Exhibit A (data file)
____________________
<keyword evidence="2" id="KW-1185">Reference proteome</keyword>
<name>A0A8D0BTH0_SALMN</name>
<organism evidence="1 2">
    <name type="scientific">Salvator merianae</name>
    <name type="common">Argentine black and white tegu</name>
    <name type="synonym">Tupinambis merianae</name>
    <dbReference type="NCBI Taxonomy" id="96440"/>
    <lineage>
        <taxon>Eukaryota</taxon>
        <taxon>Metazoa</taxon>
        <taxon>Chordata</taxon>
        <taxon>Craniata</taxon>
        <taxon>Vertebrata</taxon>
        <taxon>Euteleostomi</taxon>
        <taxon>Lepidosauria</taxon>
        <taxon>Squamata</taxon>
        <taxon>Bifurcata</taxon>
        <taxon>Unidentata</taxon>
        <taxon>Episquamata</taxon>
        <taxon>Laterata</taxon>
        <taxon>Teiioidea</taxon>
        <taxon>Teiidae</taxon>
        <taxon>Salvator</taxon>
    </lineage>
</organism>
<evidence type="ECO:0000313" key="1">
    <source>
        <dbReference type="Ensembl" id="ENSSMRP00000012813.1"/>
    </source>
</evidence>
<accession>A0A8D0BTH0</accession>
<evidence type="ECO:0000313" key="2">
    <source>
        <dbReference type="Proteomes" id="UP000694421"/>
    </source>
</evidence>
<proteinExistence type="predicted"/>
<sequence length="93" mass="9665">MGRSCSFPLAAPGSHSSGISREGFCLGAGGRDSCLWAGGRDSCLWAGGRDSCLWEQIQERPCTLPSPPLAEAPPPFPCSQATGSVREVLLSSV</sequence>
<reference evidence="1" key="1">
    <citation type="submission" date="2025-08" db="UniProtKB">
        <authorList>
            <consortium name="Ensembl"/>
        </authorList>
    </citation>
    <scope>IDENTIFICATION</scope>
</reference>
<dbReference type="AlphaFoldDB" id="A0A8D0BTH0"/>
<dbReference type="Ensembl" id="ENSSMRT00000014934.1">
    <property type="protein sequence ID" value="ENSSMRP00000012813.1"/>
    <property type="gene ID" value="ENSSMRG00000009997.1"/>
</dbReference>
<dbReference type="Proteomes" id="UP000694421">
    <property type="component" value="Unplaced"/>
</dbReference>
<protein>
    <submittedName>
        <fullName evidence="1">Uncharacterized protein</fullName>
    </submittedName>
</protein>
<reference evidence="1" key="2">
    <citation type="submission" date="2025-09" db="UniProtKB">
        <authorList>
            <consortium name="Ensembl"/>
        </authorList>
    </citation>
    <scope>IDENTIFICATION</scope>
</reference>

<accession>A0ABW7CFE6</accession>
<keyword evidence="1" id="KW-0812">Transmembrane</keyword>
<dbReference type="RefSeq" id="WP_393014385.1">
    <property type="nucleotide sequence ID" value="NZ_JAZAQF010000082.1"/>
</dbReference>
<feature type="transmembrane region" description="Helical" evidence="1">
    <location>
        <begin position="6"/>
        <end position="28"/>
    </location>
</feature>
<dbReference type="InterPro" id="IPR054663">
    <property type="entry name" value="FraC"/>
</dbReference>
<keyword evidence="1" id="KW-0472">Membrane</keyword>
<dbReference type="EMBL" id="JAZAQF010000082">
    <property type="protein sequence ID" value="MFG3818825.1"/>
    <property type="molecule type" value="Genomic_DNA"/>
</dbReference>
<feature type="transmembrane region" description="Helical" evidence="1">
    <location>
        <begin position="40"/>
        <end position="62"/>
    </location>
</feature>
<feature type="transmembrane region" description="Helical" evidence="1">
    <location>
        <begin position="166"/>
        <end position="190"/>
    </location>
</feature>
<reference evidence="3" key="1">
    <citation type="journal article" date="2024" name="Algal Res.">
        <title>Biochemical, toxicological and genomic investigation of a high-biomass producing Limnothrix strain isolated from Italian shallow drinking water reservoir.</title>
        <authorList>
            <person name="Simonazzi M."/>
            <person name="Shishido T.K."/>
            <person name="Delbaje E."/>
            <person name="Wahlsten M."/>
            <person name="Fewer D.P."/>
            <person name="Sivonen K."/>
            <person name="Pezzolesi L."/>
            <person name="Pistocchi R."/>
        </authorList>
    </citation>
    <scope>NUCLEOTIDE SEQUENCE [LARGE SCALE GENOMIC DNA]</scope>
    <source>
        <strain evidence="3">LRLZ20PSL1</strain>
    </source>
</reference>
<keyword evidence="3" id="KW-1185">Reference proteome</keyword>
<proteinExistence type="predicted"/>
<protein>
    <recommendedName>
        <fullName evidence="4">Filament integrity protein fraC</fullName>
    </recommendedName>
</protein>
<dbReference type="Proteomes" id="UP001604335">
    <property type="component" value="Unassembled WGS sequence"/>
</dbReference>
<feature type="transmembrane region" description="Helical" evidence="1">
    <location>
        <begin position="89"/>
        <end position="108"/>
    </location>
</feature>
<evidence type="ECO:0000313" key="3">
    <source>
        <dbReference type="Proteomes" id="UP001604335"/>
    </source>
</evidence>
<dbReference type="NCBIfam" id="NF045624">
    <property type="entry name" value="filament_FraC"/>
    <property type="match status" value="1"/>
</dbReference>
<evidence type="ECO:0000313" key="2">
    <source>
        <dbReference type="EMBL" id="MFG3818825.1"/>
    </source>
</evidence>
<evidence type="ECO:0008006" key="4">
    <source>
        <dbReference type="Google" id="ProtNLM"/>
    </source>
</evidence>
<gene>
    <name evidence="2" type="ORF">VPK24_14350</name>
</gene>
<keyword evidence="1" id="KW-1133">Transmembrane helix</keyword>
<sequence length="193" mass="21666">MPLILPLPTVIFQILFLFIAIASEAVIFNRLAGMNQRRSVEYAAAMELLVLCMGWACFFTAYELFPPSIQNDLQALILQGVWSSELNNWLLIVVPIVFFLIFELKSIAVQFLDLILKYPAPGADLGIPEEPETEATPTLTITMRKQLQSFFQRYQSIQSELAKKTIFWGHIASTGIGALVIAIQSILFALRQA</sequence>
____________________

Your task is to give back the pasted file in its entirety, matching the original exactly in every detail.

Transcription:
<keyword evidence="2" id="KW-1185">Reference proteome</keyword>
<name>A0A8D0BTH0_SALMN</name>
<organism evidence="1 2">
    <name type="scientific">Salvator merianae</name>
    <name type="common">Argentine black and white tegu</name>
    <name type="synonym">Tupinambis merianae</name>
    <dbReference type="NCBI Taxonomy" id="96440"/>
    <lineage>
        <taxon>Eukaryota</taxon>
        <taxon>Metazoa</taxon>
        <taxon>Chordata</taxon>
        <taxon>Craniata</taxon>
        <taxon>Vertebrata</taxon>
        <taxon>Euteleostomi</taxon>
        <taxon>Lepidosauria</taxon>
        <taxon>Squamata</taxon>
        <taxon>Bifurcata</taxon>
        <taxon>Unidentata</taxon>
        <taxon>Episquamata</taxon>
        <taxon>Laterata</taxon>
        <taxon>Teiioidea</taxon>
        <taxon>Teiidae</taxon>
        <taxon>Salvator</taxon>
    </lineage>
</organism>
<evidence type="ECO:0000313" key="1">
    <source>
        <dbReference type="Ensembl" id="ENSSMRP00000012813.1"/>
    </source>
</evidence>
<accession>A0A8D0BTH0</accession>
<evidence type="ECO:0000313" key="2">
    <source>
        <dbReference type="Proteomes" id="UP000694421"/>
    </source>
</evidence>
<proteinExistence type="predicted"/>
<sequence length="93" mass="9665">MGRSCSFPLAAPGSHSSGISREGFCLGAGGRDSCLWAGGRDSCLWAGGRDSCLWEQIQERPCTLPSPPLAEAPPPFPCSQATGSVREVLLSSV</sequence>
<reference evidence="1" key="1">
    <citation type="submission" date="2025-08" db="UniProtKB">
        <authorList>
            <consortium name="Ensembl"/>
        </authorList>
    </citation>
    <scope>IDENTIFICATION</scope>
</reference>
<dbReference type="AlphaFoldDB" id="A0A8D0BTH0"/>
<dbReference type="Ensembl" id="ENSSMRT00000014934.1">
    <property type="protein sequence ID" value="ENSSMRP00000012813.1"/>
    <property type="gene ID" value="ENSSMRG00000009997.1"/>
</dbReference>
<dbReference type="Proteomes" id="UP000694421">
    <property type="component" value="Unplaced"/>
</dbReference>
<protein>
    <submittedName>
        <fullName evidence="1">Uncharacterized protein</fullName>
    </submittedName>
</protein>
<reference evidence="1" key="2">
    <citation type="submission" date="2025-09" db="UniProtKB">
        <authorList>
            <consortium name="Ensembl"/>
        </authorList>
    </citation>
    <scope>IDENTIFICATION</scope>
</reference>

<accession>A0ABW7CFE6</accession>
<keyword evidence="1" id="KW-0812">Transmembrane</keyword>
<dbReference type="RefSeq" id="WP_393014385.1">
    <property type="nucleotide sequence ID" value="NZ_JAZAQF010000082.1"/>
</dbReference>
<feature type="transmembrane region" description="Helical" evidence="1">
    <location>
        <begin position="6"/>
        <end position="28"/>
    </location>
</feature>
<dbReference type="InterPro" id="IPR054663">
    <property type="entry name" value="FraC"/>
</dbReference>
<keyword evidence="1" id="KW-0472">Membrane</keyword>
<dbReference type="EMBL" id="JAZAQF010000082">
    <property type="protein sequence ID" value="MFG3818825.1"/>
    <property type="molecule type" value="Genomic_DNA"/>
</dbReference>
<feature type="transmembrane region" description="Helical" evidence="1">
    <location>
        <begin position="40"/>
        <end position="62"/>
    </location>
</feature>
<feature type="transmembrane region" description="Helical" evidence="1">
    <location>
        <begin position="166"/>
        <end position="190"/>
    </location>
</feature>
<reference evidence="3" key="1">
    <citation type="journal article" date="2024" name="Algal Res.">
        <title>Biochemical, toxicological and genomic investigation of a high-biomass producing Limnothrix strain isolated from Italian shallow drinking water reservoir.</title>
        <authorList>
            <person name="Simonazzi M."/>
            <person name="Shishido T.K."/>
            <person name="Delbaje E."/>
            <person name="Wahlsten M."/>
            <person name="Fewer D.P."/>
            <person name="Sivonen K."/>
            <person name="Pezzolesi L."/>
            <person name="Pistocchi R."/>
        </authorList>
    </citation>
    <scope>NUCLEOTIDE SEQUENCE [LARGE SCALE GENOMIC DNA]</scope>
    <source>
        <strain evidence="3">LRLZ20PSL1</strain>
    </source>
</reference>
<keyword evidence="3" id="KW-1185">Reference proteome</keyword>
<proteinExistence type="predicted"/>
<protein>
    <recommendedName>
        <fullName evidence="4">Filament integrity protein fraC</fullName>
    </recommendedName>
</protein>
<dbReference type="Proteomes" id="UP001604335">
    <property type="component" value="Unassembled WGS sequence"/>
</dbReference>
<feature type="transmembrane region" description="Helical" evidence="1">
    <location>
        <begin position="89"/>
        <end position="108"/>
    </location>
</feature>
<evidence type="ECO:0000313" key="3">
    <source>
        <dbReference type="Proteomes" id="UP001604335"/>
    </source>
</evidence>
<dbReference type="NCBIfam" id="NF045624">
    <property type="entry name" value="filament_FraC"/>
    <property type="match status" value="1"/>
</dbReference>
<evidence type="ECO:0000313" key="2">
    <source>
        <dbReference type="EMBL" id="MFG3818825.1"/>
    </source>
</evidence>
<evidence type="ECO:0008006" key="4">
    <source>
        <dbReference type="Google" id="ProtNLM"/>
    </source>
</evidence>
<gene>
    <name evidence="2" type="ORF">VPK24_14350</name>
</gene>
<keyword evidence="1" id="KW-1133">Transmembrane helix</keyword>
<sequence length="193" mass="21666">MPLILPLPTVIFQILFLFIAIASEAVIFNRLAGMNQRRSVEYAAAMELLVLCMGWACFFTAYELFPPSIQNDLQALILQGVWSSELNNWLLIVVPIVFFLIFELKSIAVQFLDLILKYPAPGADLGIPEEPETEATPTLTITMRKQLQSFFQRYQSIQSELAKKTIFWGHIASTGIGALVIAIQSILFALRQA</sequence>